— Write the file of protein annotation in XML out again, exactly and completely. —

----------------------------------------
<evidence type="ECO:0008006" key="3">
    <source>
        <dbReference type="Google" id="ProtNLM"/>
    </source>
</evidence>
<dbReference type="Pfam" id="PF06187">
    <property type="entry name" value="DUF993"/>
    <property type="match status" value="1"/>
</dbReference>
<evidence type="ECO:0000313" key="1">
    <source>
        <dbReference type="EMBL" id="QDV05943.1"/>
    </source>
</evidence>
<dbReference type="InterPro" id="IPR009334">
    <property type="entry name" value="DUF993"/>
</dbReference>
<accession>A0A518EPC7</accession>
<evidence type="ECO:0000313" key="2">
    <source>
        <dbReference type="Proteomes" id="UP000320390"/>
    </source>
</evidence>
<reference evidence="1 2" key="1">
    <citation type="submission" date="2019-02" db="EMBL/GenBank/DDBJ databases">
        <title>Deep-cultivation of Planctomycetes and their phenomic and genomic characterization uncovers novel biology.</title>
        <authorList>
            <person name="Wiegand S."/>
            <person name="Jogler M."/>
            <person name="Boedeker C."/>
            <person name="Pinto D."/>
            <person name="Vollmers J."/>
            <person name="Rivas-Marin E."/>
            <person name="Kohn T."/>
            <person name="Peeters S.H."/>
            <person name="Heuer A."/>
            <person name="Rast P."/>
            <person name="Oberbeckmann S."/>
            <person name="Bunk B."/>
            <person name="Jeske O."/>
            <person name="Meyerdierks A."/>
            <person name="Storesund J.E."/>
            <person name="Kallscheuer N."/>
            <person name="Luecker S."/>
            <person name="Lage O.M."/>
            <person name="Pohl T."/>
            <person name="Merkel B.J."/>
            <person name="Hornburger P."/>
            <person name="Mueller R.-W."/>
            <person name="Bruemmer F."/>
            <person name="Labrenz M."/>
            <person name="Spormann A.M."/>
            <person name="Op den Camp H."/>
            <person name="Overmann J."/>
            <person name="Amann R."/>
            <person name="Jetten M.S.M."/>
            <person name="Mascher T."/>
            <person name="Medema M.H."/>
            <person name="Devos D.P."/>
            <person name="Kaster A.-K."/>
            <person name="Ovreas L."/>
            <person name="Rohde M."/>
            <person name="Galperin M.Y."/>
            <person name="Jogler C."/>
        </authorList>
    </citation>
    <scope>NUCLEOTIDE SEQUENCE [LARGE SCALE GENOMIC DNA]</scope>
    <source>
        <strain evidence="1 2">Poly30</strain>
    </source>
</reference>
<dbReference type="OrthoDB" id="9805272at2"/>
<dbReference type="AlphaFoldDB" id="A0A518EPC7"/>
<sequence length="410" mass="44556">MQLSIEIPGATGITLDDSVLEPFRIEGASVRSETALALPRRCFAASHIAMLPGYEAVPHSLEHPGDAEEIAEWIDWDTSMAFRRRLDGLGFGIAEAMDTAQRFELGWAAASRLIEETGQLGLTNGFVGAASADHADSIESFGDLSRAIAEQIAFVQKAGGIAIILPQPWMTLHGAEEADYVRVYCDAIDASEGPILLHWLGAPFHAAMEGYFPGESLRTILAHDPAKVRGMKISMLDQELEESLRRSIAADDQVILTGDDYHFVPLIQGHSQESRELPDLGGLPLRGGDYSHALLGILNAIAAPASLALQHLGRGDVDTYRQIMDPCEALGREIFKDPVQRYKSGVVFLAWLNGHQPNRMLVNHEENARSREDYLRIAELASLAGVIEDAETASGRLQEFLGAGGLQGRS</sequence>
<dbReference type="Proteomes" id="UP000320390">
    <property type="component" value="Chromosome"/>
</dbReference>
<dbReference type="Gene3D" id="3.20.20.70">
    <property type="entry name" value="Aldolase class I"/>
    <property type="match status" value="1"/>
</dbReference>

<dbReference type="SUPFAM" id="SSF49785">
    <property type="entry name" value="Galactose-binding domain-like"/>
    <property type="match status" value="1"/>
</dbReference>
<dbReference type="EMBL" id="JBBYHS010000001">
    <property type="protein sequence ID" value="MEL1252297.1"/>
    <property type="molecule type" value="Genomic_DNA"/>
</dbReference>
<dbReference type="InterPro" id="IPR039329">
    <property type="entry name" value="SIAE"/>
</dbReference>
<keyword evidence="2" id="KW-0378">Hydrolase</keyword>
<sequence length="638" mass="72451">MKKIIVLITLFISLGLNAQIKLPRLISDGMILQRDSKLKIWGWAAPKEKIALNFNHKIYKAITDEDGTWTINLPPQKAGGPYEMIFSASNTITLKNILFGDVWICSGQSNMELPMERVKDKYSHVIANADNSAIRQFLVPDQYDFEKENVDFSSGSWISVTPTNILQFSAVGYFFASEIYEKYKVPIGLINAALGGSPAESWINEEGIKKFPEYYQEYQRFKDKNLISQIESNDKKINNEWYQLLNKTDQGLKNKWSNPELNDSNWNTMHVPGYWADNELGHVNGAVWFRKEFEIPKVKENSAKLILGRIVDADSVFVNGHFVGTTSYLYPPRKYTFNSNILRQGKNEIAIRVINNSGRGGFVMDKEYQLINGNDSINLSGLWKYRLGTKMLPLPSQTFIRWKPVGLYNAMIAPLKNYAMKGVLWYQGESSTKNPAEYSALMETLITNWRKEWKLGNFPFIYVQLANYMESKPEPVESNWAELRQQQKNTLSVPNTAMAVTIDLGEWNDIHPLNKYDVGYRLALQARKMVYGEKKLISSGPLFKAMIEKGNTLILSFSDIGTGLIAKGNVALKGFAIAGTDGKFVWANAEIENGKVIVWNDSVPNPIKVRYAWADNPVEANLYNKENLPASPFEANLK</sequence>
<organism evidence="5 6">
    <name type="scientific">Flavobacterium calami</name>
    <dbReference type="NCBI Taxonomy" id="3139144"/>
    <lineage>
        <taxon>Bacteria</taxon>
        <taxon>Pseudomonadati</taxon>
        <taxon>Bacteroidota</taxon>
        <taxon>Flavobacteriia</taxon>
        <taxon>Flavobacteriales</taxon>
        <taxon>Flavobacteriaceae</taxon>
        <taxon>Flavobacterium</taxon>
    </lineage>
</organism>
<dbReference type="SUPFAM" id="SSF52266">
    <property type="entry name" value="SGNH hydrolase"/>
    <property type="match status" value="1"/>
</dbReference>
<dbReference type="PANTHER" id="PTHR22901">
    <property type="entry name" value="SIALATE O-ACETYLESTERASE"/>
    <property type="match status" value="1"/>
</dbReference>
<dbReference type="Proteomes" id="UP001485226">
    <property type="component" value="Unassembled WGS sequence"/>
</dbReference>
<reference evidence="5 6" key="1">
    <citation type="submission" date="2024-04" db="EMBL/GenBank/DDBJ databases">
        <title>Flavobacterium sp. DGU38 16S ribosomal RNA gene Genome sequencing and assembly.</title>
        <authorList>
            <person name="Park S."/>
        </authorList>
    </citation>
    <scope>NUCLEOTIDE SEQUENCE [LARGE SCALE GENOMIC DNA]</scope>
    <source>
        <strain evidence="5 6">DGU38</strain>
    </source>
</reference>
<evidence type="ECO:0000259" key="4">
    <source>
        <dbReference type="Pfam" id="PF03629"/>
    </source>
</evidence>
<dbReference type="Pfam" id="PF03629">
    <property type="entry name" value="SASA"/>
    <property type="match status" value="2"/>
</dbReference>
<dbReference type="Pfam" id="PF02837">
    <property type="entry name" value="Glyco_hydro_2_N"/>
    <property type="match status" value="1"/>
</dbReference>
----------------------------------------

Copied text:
<evidence type="ECO:0008006" key="3">
    <source>
        <dbReference type="Google" id="ProtNLM"/>
    </source>
</evidence>
<dbReference type="Pfam" id="PF06187">
    <property type="entry name" value="DUF993"/>
    <property type="match status" value="1"/>
</dbReference>
<evidence type="ECO:0000313" key="1">
    <source>
        <dbReference type="EMBL" id="QDV05943.1"/>
    </source>
</evidence>
<dbReference type="InterPro" id="IPR009334">
    <property type="entry name" value="DUF993"/>
</dbReference>
<accession>A0A518EPC7</accession>
<evidence type="ECO:0000313" key="2">
    <source>
        <dbReference type="Proteomes" id="UP000320390"/>
    </source>
</evidence>
<reference evidence="1 2" key="1">
    <citation type="submission" date="2019-02" db="EMBL/GenBank/DDBJ databases">
        <title>Deep-cultivation of Planctomycetes and their phenomic and genomic characterization uncovers novel biology.</title>
        <authorList>
            <person name="Wiegand S."/>
            <person name="Jogler M."/>
            <person name="Boedeker C."/>
            <person name="Pinto D."/>
            <person name="Vollmers J."/>
            <person name="Rivas-Marin E."/>
            <person name="Kohn T."/>
            <person name="Peeters S.H."/>
            <person name="Heuer A."/>
            <person name="Rast P."/>
            <person name="Oberbeckmann S."/>
            <person name="Bunk B."/>
            <person name="Jeske O."/>
            <person name="Meyerdierks A."/>
            <person name="Storesund J.E."/>
            <person name="Kallscheuer N."/>
            <person name="Luecker S."/>
            <person name="Lage O.M."/>
            <person name="Pohl T."/>
            <person name="Merkel B.J."/>
            <person name="Hornburger P."/>
            <person name="Mueller R.-W."/>
            <person name="Bruemmer F."/>
            <person name="Labrenz M."/>
            <person name="Spormann A.M."/>
            <person name="Op den Camp H."/>
            <person name="Overmann J."/>
            <person name="Amann R."/>
            <person name="Jetten M.S.M."/>
            <person name="Mascher T."/>
            <person name="Medema M.H."/>
            <person name="Devos D.P."/>
            <person name="Kaster A.-K."/>
            <person name="Ovreas L."/>
            <person name="Rohde M."/>
            <person name="Galperin M.Y."/>
            <person name="Jogler C."/>
        </authorList>
    </citation>
    <scope>NUCLEOTIDE SEQUENCE [LARGE SCALE GENOMIC DNA]</scope>
    <source>
        <strain evidence="1 2">Poly30</strain>
    </source>
</reference>
<dbReference type="OrthoDB" id="9805272at2"/>
<dbReference type="AlphaFoldDB" id="A0A518EPC7"/>
<sequence length="410" mass="44556">MQLSIEIPGATGITLDDSVLEPFRIEGASVRSETALALPRRCFAASHIAMLPGYEAVPHSLEHPGDAEEIAEWIDWDTSMAFRRRLDGLGFGIAEAMDTAQRFELGWAAASRLIEETGQLGLTNGFVGAASADHADSIESFGDLSRAIAEQIAFVQKAGGIAIILPQPWMTLHGAEEADYVRVYCDAIDASEGPILLHWLGAPFHAAMEGYFPGESLRTILAHDPAKVRGMKISMLDQELEESLRRSIAADDQVILTGDDYHFVPLIQGHSQESRELPDLGGLPLRGGDYSHALLGILNAIAAPASLALQHLGRGDVDTYRQIMDPCEALGREIFKDPVQRYKSGVVFLAWLNGHQPNRMLVNHEENARSREDYLRIAELASLAGVIEDAETASGRLQEFLGAGGLQGRS</sequence>
<dbReference type="Proteomes" id="UP000320390">
    <property type="component" value="Chromosome"/>
</dbReference>
<dbReference type="Gene3D" id="3.20.20.70">
    <property type="entry name" value="Aldolase class I"/>
    <property type="match status" value="1"/>
</dbReference>

<dbReference type="SUPFAM" id="SSF49785">
    <property type="entry name" value="Galactose-binding domain-like"/>
    <property type="match status" value="1"/>
</dbReference>
<dbReference type="EMBL" id="JBBYHS010000001">
    <property type="protein sequence ID" value="MEL1252297.1"/>
    <property type="molecule type" value="Genomic_DNA"/>
</dbReference>
<dbReference type="InterPro" id="IPR039329">
    <property type="entry name" value="SIAE"/>
</dbReference>
<keyword evidence="2" id="KW-0378">Hydrolase</keyword>
<sequence length="638" mass="72451">MKKIIVLITLFISLGLNAQIKLPRLISDGMILQRDSKLKIWGWAAPKEKIALNFNHKIYKAITDEDGTWTINLPPQKAGGPYEMIFSASNTITLKNILFGDVWICSGQSNMELPMERVKDKYSHVIANADNSAIRQFLVPDQYDFEKENVDFSSGSWISVTPTNILQFSAVGYFFASEIYEKYKVPIGLINAALGGSPAESWINEEGIKKFPEYYQEYQRFKDKNLISQIESNDKKINNEWYQLLNKTDQGLKNKWSNPELNDSNWNTMHVPGYWADNELGHVNGAVWFRKEFEIPKVKENSAKLILGRIVDADSVFVNGHFVGTTSYLYPPRKYTFNSNILRQGKNEIAIRVINNSGRGGFVMDKEYQLINGNDSINLSGLWKYRLGTKMLPLPSQTFIRWKPVGLYNAMIAPLKNYAMKGVLWYQGESSTKNPAEYSALMETLITNWRKEWKLGNFPFIYVQLANYMESKPEPVESNWAELRQQQKNTLSVPNTAMAVTIDLGEWNDIHPLNKYDVGYRLALQARKMVYGEKKLISSGPLFKAMIEKGNTLILSFSDIGTGLIAKGNVALKGFAIAGTDGKFVWANAEIENGKVIVWNDSVPNPIKVRYAWADNPVEANLYNKENLPASPFEANLK</sequence>
<organism evidence="5 6">
    <name type="scientific">Flavobacterium calami</name>
    <dbReference type="NCBI Taxonomy" id="3139144"/>
    <lineage>
        <taxon>Bacteria</taxon>
        <taxon>Pseudomonadati</taxon>
        <taxon>Bacteroidota</taxon>
        <taxon>Flavobacteriia</taxon>
        <taxon>Flavobacteriales</taxon>
        <taxon>Flavobacteriaceae</taxon>
        <taxon>Flavobacterium</taxon>
    </lineage>
</organism>
<dbReference type="SUPFAM" id="SSF52266">
    <property type="entry name" value="SGNH hydrolase"/>
    <property type="match status" value="1"/>
</dbReference>
<dbReference type="PANTHER" id="PTHR22901">
    <property type="entry name" value="SIALATE O-ACETYLESTERASE"/>
    <property type="match status" value="1"/>
</dbReference>
<dbReference type="Proteomes" id="UP001485226">
    <property type="component" value="Unassembled WGS sequence"/>
</dbReference>
<reference evidence="5 6" key="1">
    <citation type="submission" date="2024-04" db="EMBL/GenBank/DDBJ databases">
        <title>Flavobacterium sp. DGU38 16S ribosomal RNA gene Genome sequencing and assembly.</title>
        <authorList>
            <person name="Park S."/>
        </authorList>
    </citation>
    <scope>NUCLEOTIDE SEQUENCE [LARGE SCALE GENOMIC DNA]</scope>
    <source>
        <strain evidence="5 6">DGU38</strain>
    </source>
</reference>
<evidence type="ECO:0000259" key="4">
    <source>
        <dbReference type="Pfam" id="PF03629"/>
    </source>
</evidence>
<dbReference type="Pfam" id="PF03629">
    <property type="entry name" value="SASA"/>
    <property type="match status" value="2"/>
</dbReference>
<dbReference type="Pfam" id="PF02837">
    <property type="entry name" value="Glyco_hydro_2_N"/>
    <property type="match status" value="1"/>
</dbReference>